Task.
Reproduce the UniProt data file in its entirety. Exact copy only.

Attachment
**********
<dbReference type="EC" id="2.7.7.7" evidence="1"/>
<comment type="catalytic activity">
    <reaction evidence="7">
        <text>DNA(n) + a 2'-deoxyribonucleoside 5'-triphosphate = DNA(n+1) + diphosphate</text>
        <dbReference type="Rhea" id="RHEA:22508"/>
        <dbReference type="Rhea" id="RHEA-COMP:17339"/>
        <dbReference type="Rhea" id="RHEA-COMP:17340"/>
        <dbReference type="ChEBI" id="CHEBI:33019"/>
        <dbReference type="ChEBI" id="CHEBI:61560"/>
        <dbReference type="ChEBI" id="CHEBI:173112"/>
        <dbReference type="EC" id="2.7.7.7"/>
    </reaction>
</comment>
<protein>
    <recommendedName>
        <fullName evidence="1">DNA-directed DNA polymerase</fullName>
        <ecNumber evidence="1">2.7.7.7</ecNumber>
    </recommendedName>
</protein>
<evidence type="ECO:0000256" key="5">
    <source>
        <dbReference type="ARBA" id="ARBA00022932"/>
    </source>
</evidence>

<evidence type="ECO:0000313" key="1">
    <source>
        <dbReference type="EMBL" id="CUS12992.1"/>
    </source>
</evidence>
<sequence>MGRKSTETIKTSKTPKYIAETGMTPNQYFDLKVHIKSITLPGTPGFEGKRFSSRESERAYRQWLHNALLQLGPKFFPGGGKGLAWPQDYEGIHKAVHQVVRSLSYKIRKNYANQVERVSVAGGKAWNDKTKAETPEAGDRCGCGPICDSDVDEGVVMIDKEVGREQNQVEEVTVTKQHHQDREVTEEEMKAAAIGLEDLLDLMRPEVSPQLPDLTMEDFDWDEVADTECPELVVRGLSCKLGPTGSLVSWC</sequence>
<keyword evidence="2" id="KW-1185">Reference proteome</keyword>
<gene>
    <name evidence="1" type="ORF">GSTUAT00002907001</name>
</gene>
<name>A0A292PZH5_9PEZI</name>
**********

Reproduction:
<dbReference type="EC" id="2.7.7.7" evidence="1"/>
<comment type="catalytic activity">
    <reaction evidence="7">
        <text>DNA(n) + a 2'-deoxyribonucleoside 5'-triphosphate = DNA(n+1) + diphosphate</text>
        <dbReference type="Rhea" id="RHEA:22508"/>
        <dbReference type="Rhea" id="RHEA-COMP:17339"/>
        <dbReference type="Rhea" id="RHEA-COMP:17340"/>
        <dbReference type="ChEBI" id="CHEBI:33019"/>
        <dbReference type="ChEBI" id="CHEBI:61560"/>
        <dbReference type="ChEBI" id="CHEBI:173112"/>
        <dbReference type="EC" id="2.7.7.7"/>
    </reaction>
</comment>
<protein>
    <recommendedName>
        <fullName evidence="1">DNA-directed DNA polymerase</fullName>
        <ecNumber evidence="1">2.7.7.7</ecNumber>
    </recommendedName>
</protein>
<evidence type="ECO:0000256" key="5">
    <source>
        <dbReference type="ARBA" id="ARBA00022932"/>
    </source>
</evidence>

<evidence type="ECO:0000313" key="1">
    <source>
        <dbReference type="EMBL" id="CUS12992.1"/>
    </source>
</evidence>
<sequence>MGRKSTETIKTSKTPKYIAETGMTPNQYFDLKVHIKSITLPGTPGFEGKRFSSRESERAYRQWLHNALLQLGPKFFPGGGKGLAWPQDYEGIHKAVHQVVRSLSYKIRKNYANQVERVSVAGGKAWNDKTKAETPEAGDRCGCGPICDSDVDEGVVMIDKEVGREQNQVEEVTVTKQHHQDREVTEEEMKAAAIGLEDLLDLMRPEVSPQLPDLTMEDFDWDEVADTECPELVVRGLSCKLGPTGSLVSWC</sequence>
<keyword evidence="2" id="KW-1185">Reference proteome</keyword>
<gene>
    <name evidence="1" type="ORF">GSTUAT00002907001</name>
</gene>
<name>A0A292PZH5_9PEZI</name>